Evan William Jones

(1880 - 1950)

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Photo of Evan Jones, circa 1932.

Evan Jones, circa 1932.
Photo from www.alaskahistory.org

Evan Jones was nick-named "Half-Pint" because of his lack of physical stature. But to early Alaskans, he was the "Father of Alaska Coal Mining" and respected as a man as well as a miner. His first experience in the coal mines was as a trapper boy, opening and closing fire doors, at age 12 in his native Wales. Although he had other early jobs, Evan Jones was a coal miner for more than fifty years.

Jones was born March 5, 1880 in Aberdare, Wales. His mother died when Evan was two years old and his father died in the early 1890's, leaving Evan on his own. Attempts at earning a living in London were unsatisfactory, as was his experience in the wheat fields of Manitoba, Canada, where it was too hot for him. His first experience in a Canadian coal mine camp was at Fernie in British Columbia, where his first job was as a bull cook.

During his early employment as a miner at Fernie, Jones took a correspondence course in coal mining from the U.S. Bureau of Mines and received his papers as fire boss. The training was put to use quickly when the mine exploded, killing over 100 men.

Disaster followed Evan to his next job, in a coal mine at Frank, Alberta. On April 29, 1903, Turtle Mountain slid, covering the town of Frank and the mine. The force of the slide was sufficient to throw house-size limestone boulders two miles, to opposite side of the mountain. The slide killed 66 people. Jones was underground, and was the first man to dig his way out.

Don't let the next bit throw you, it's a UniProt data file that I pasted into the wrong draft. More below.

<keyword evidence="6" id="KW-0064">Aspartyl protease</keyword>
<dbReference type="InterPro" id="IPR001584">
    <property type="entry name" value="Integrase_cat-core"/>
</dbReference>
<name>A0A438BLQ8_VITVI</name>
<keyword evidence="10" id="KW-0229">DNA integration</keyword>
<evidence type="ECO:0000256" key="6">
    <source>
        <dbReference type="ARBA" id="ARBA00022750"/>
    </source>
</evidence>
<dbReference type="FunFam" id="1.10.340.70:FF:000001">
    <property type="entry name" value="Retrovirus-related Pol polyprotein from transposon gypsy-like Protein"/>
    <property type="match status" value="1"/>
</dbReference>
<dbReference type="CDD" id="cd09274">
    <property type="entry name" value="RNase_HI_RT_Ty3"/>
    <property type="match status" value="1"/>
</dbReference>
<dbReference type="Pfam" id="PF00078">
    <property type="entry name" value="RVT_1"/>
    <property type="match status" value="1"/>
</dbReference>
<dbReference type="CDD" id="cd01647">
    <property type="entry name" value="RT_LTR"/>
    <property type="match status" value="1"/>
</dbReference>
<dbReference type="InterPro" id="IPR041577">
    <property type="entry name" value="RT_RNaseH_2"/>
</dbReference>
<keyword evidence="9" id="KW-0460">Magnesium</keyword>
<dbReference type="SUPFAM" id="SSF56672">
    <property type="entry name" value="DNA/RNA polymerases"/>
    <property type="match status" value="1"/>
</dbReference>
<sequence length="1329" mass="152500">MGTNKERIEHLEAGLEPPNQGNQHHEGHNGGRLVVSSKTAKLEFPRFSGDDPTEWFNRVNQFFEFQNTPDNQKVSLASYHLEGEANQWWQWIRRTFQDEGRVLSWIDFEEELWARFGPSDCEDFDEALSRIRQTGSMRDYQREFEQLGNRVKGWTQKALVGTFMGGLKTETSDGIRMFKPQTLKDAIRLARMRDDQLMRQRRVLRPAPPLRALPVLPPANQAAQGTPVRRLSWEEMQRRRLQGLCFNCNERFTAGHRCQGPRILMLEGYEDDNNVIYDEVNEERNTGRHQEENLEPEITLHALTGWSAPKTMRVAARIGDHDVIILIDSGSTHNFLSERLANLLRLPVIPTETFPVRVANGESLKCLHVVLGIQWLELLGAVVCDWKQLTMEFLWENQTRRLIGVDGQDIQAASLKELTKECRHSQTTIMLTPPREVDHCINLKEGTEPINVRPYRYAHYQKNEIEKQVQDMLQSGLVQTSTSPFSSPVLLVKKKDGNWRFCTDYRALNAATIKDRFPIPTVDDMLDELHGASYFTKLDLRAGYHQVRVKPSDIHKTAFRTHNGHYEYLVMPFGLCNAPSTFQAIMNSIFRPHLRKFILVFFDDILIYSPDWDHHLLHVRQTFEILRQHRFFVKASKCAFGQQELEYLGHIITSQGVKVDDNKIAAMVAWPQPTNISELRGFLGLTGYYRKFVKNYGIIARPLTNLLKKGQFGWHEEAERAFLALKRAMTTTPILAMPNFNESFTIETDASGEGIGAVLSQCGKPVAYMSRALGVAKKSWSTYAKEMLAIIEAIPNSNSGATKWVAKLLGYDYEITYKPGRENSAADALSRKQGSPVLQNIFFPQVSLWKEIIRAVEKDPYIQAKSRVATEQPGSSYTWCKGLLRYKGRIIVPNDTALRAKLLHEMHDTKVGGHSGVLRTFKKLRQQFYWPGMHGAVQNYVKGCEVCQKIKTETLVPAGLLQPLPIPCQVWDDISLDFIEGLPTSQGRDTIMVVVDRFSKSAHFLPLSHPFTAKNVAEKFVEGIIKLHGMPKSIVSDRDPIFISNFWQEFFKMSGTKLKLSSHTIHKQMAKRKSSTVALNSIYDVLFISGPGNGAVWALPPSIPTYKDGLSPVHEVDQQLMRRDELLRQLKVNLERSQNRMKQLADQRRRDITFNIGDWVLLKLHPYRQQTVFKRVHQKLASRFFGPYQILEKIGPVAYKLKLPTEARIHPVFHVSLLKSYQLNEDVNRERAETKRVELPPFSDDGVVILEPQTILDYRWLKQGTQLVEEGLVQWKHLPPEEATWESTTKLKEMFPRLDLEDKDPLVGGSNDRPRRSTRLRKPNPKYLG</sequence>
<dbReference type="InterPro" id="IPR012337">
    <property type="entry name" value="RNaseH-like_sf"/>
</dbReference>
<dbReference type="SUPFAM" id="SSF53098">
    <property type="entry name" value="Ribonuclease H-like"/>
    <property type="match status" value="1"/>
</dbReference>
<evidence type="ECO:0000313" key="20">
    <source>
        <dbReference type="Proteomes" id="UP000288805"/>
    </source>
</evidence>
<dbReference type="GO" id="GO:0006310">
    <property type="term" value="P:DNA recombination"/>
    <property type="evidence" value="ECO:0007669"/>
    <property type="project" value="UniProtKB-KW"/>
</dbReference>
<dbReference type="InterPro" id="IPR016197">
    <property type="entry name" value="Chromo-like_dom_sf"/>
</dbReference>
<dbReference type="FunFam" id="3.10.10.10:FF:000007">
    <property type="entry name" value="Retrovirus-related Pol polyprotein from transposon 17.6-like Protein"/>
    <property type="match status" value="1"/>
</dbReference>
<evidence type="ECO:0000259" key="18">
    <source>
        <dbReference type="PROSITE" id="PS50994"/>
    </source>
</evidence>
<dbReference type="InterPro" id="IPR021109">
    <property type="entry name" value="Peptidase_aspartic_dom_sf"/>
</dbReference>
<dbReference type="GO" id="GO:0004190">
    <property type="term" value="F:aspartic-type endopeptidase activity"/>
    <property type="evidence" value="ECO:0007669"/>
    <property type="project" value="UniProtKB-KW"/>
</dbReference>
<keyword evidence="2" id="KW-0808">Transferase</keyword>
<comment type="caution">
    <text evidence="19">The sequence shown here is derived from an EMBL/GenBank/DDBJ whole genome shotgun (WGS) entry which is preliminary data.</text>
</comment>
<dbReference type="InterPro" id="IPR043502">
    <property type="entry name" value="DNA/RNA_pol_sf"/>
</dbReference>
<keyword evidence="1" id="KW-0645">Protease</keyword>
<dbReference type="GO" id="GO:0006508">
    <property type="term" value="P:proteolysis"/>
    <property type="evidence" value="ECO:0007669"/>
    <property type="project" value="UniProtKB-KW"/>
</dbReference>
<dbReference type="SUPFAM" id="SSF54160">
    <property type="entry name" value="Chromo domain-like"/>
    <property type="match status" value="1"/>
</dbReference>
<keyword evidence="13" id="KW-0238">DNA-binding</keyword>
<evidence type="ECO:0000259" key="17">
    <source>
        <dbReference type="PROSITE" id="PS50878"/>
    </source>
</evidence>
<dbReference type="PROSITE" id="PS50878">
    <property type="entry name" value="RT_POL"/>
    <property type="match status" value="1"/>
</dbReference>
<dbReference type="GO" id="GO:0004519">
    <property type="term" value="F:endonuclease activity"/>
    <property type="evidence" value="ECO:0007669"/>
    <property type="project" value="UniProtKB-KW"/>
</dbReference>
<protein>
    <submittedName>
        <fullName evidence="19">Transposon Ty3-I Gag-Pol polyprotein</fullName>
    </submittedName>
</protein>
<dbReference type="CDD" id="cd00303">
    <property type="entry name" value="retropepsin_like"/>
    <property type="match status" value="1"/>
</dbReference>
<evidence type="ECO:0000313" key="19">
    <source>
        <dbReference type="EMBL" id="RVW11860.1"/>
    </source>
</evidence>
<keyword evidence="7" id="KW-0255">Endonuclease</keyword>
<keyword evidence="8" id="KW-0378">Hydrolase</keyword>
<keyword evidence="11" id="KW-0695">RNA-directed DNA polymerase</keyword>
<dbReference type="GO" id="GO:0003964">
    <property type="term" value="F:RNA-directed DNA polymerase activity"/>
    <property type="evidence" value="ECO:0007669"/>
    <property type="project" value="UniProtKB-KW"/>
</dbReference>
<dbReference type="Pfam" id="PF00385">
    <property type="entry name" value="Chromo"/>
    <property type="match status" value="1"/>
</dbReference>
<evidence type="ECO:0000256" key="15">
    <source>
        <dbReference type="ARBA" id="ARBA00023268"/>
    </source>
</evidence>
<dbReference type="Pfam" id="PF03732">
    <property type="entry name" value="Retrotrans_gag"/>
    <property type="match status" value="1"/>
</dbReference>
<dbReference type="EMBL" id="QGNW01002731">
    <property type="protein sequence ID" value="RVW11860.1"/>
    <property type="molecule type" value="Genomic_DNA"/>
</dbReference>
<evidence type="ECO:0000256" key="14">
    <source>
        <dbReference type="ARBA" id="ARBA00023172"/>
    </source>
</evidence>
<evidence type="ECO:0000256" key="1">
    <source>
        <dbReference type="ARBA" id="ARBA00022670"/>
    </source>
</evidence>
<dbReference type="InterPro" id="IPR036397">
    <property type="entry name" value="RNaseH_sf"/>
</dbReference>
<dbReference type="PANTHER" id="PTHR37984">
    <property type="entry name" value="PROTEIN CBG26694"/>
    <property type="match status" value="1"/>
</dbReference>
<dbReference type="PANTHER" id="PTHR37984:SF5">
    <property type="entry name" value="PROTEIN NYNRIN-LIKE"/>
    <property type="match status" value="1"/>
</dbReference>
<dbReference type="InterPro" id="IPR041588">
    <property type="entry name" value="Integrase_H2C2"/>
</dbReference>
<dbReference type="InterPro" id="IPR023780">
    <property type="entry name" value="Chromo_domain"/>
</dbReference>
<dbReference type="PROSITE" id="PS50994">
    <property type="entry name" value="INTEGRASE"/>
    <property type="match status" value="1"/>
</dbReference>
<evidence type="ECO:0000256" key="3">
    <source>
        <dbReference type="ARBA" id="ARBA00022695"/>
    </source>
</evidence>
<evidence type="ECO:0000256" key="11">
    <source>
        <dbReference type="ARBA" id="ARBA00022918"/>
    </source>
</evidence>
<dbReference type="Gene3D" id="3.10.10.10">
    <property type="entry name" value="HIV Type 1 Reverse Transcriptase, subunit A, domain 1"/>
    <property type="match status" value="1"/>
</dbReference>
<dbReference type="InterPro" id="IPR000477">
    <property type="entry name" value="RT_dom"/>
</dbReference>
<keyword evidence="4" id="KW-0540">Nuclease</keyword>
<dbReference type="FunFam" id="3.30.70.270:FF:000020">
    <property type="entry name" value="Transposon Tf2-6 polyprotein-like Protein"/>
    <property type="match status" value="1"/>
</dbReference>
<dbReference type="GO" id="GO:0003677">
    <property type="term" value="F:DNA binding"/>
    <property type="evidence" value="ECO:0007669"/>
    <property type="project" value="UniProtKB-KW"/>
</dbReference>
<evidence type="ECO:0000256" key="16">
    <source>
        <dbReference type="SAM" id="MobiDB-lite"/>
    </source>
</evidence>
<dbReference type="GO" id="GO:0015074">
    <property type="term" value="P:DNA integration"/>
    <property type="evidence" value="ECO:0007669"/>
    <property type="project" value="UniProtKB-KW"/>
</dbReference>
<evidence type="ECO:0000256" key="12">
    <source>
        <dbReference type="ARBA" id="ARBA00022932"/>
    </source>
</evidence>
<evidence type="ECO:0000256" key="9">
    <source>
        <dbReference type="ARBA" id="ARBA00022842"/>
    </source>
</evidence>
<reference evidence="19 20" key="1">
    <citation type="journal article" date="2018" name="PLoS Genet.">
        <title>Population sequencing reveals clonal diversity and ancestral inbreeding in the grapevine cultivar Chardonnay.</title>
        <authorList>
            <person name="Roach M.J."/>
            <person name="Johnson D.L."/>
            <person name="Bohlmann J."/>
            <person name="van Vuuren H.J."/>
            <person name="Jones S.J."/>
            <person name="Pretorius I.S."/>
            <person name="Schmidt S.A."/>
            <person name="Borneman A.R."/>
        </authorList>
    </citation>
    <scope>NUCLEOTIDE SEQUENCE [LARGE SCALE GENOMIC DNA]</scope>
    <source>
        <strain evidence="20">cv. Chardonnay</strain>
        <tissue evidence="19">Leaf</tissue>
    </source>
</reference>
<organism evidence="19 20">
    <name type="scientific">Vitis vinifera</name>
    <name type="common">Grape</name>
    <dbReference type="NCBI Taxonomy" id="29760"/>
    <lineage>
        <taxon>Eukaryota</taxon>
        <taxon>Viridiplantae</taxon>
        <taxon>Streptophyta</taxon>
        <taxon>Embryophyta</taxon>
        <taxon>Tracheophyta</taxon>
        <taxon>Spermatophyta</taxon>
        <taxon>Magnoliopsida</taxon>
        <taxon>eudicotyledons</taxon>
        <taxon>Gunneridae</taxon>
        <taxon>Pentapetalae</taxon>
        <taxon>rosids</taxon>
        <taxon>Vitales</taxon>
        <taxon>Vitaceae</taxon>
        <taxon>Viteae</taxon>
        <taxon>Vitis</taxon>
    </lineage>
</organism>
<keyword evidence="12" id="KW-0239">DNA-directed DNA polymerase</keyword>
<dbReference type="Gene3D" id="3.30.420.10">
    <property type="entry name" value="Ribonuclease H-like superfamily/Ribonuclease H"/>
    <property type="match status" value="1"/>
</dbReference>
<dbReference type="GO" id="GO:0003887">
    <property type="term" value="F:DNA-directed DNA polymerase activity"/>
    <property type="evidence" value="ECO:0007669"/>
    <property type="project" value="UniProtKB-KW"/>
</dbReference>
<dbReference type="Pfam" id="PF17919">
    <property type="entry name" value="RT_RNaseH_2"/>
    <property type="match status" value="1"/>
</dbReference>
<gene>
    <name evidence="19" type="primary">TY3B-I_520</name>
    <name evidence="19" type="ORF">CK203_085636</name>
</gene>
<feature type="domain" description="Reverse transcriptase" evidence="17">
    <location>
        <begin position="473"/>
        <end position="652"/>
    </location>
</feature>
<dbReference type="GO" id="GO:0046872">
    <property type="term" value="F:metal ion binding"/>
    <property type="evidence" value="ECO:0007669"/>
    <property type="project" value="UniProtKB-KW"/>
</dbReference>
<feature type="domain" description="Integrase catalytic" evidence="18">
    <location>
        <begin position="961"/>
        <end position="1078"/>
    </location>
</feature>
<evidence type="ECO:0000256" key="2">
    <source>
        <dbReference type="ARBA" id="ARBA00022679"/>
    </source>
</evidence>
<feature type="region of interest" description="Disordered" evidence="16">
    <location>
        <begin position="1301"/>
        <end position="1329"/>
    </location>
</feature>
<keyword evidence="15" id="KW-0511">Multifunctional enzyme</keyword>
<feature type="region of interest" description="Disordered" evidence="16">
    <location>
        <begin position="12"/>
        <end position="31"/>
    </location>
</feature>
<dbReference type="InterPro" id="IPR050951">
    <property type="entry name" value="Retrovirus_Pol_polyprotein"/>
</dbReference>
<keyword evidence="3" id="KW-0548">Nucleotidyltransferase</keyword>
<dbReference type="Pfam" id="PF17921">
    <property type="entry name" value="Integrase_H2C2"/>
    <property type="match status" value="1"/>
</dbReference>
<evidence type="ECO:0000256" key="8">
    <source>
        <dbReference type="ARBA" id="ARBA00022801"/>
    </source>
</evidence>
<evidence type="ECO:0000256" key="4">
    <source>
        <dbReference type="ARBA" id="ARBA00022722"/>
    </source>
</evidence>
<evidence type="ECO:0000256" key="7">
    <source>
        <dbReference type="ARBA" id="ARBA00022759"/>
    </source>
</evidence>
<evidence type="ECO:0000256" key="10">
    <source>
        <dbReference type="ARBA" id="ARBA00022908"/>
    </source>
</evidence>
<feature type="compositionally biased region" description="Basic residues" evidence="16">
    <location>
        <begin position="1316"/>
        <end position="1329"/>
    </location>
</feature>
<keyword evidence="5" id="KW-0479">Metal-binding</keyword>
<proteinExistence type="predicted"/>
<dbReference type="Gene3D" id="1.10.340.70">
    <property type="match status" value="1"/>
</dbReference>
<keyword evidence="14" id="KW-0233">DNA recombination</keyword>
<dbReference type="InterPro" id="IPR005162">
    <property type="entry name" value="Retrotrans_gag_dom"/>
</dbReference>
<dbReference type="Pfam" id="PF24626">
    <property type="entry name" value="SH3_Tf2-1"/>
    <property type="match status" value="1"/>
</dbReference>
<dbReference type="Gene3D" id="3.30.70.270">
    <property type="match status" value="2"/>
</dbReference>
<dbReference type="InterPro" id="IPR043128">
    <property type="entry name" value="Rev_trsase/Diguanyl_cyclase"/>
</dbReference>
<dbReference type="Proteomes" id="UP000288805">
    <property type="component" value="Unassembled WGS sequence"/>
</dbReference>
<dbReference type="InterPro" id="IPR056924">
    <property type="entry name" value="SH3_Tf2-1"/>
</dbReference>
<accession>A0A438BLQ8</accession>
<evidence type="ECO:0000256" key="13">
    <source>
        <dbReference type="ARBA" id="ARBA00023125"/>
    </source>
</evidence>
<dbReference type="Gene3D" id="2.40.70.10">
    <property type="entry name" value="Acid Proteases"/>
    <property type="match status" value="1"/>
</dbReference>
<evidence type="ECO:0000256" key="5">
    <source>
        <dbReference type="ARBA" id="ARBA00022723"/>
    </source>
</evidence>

Views of the Turtle Mountain landslide in Frank, Alberta, Canada.

Views of the Turtle Mountain landslide in Frank, Alberta, Canada, circa 1903.
Photos from (clockwise from top) en.wikipedia.org, www.thecanadianencyclopedia.com, franktimes.ucalgaryblogs.ca

Between 1903 and 1917, Jones worked in coal mines in Iowa, Missouri, and Washington. An aspect of his Welsh heritage emerged to his benefit - like many Welsh miners, Jones loved to sing, and he had an excellent voice. His voice instructor was fellow countryman David Morgan. David had a daughter named Bronwen, who became Mrs. Evan Jones in 1906. Another voice student of Morgan's was George Watkins Evans, who was mine inspector for the State of Washington. George Evans lined up Evan Jones for his first Alaska coal mining job, as mine superintendent at the Doherty Mine on Moose Creek east of Palmer, Alaska. Jones moved on from the Doherty Mine when he became superintendent of the Eska and Chickaloon Mines on the recommendation of Frederick Mears of the Alaska Engineering Commission.

Evan and Bronwen Jones, circa 1906.

Evan and Bronwen Jones, circa 1906.
Photo from www.alaskahistory.org

In 1920, Evan Jones, with Anchorage pioneers Z.C. Loussac and Oscar Anderson, a hotel man by the name of Collins, Dr. Blyth, a dentist, and Dr. Boyle, an M.D., leased 2240 acres on the south slope of Wishbone Hill and opened the Jonesville mine of the Evan Jones Coal Company, with Evan Jones as general manager. As a privately owned mine, Jonesville could supply coal in Anchorage. A rival coal mine, the Eska, could only sell to the Alaska Railroad (ARR). Jonesville quickly developed into the largest coal mine in Alaska. Recognizing the superiority of the mine at Jonesville, the ARR closed Eska and extended a spur line into Jonesville.